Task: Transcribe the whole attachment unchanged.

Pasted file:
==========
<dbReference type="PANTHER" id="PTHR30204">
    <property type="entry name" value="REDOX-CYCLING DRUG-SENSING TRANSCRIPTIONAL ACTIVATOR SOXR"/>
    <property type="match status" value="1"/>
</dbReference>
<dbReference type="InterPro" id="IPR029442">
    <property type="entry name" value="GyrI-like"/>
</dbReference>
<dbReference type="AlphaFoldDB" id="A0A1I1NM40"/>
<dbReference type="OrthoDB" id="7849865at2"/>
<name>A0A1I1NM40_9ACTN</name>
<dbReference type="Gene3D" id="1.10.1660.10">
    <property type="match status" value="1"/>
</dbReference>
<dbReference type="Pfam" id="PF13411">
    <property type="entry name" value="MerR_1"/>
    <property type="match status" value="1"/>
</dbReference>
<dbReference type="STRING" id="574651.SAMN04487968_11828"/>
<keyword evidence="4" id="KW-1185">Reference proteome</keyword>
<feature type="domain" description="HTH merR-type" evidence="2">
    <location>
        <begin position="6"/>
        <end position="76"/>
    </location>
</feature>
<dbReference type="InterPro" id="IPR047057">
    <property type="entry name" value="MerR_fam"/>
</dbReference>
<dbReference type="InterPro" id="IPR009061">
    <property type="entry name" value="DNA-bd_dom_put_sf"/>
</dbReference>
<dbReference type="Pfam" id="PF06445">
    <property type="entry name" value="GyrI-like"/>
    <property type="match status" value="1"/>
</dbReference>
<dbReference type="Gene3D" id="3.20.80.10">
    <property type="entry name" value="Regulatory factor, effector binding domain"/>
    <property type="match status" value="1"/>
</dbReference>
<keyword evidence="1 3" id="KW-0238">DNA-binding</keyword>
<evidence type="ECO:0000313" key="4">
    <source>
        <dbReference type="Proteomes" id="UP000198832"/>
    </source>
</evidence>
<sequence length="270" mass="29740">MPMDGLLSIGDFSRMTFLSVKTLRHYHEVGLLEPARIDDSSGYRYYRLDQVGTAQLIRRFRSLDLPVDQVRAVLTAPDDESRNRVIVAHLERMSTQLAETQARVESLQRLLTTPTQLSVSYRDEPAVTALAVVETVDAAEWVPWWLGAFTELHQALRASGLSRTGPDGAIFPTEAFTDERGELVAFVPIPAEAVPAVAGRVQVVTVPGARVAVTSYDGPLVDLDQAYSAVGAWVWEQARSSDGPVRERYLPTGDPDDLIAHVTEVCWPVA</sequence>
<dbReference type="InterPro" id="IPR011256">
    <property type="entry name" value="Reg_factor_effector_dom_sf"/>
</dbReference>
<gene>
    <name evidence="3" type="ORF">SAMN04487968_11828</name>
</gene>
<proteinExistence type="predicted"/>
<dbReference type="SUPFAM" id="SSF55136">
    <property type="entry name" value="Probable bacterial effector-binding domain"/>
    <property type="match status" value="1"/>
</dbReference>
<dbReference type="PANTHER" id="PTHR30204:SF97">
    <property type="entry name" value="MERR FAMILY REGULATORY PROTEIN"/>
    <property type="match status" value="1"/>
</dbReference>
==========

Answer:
<dbReference type="PANTHER" id="PTHR30204">
    <property type="entry name" value="REDOX-CYCLING DRUG-SENSING TRANSCRIPTIONAL ACTIVATOR SOXR"/>
    <property type="match status" value="1"/>
</dbReference>
<dbReference type="InterPro" id="IPR029442">
    <property type="entry name" value="GyrI-like"/>
</dbReference>
<dbReference type="AlphaFoldDB" id="A0A1I1NM40"/>
<dbReference type="OrthoDB" id="7849865at2"/>
<name>A0A1I1NM40_9ACTN</name>
<dbReference type="Gene3D" id="1.10.1660.10">
    <property type="match status" value="1"/>
</dbReference>
<dbReference type="Pfam" id="PF13411">
    <property type="entry name" value="MerR_1"/>
    <property type="match status" value="1"/>
</dbReference>
<dbReference type="STRING" id="574651.SAMN04487968_11828"/>
<keyword evidence="4" id="KW-1185">Reference proteome</keyword>
<feature type="domain" description="HTH merR-type" evidence="2">
    <location>
        <begin position="6"/>
        <end position="76"/>
    </location>
</feature>
<dbReference type="InterPro" id="IPR047057">
    <property type="entry name" value="MerR_fam"/>
</dbReference>
<dbReference type="InterPro" id="IPR009061">
    <property type="entry name" value="DNA-bd_dom_put_sf"/>
</dbReference>
<dbReference type="Pfam" id="PF06445">
    <property type="entry name" value="GyrI-like"/>
    <property type="match status" value="1"/>
</dbReference>
<dbReference type="Gene3D" id="3.20.80.10">
    <property type="entry name" value="Regulatory factor, effector binding domain"/>
    <property type="match status" value="1"/>
</dbReference>
<keyword evidence="1 3" id="KW-0238">DNA-binding</keyword>
<evidence type="ECO:0000313" key="4">
    <source>
        <dbReference type="Proteomes" id="UP000198832"/>
    </source>
</evidence>
<sequence length="270" mass="29740">MPMDGLLSIGDFSRMTFLSVKTLRHYHEVGLLEPARIDDSSGYRYYRLDQVGTAQLIRRFRSLDLPVDQVRAVLTAPDDESRNRVIVAHLERMSTQLAETQARVESLQRLLTTPTQLSVSYRDEPAVTALAVVETVDAAEWVPWWLGAFTELHQALRASGLSRTGPDGAIFPTEAFTDERGELVAFVPIPAEAVPAVAGRVQVVTVPGARVAVTSYDGPLVDLDQAYSAVGAWVWEQARSSDGPVRERYLPTGDPDDLIAHVTEVCWPVA</sequence>
<dbReference type="InterPro" id="IPR011256">
    <property type="entry name" value="Reg_factor_effector_dom_sf"/>
</dbReference>
<gene>
    <name evidence="3" type="ORF">SAMN04487968_11828</name>
</gene>
<proteinExistence type="predicted"/>
<dbReference type="SUPFAM" id="SSF55136">
    <property type="entry name" value="Probable bacterial effector-binding domain"/>
    <property type="match status" value="1"/>
</dbReference>
<dbReference type="PANTHER" id="PTHR30204:SF97">
    <property type="entry name" value="MERR FAMILY REGULATORY PROTEIN"/>
    <property type="match status" value="1"/>
</dbReference>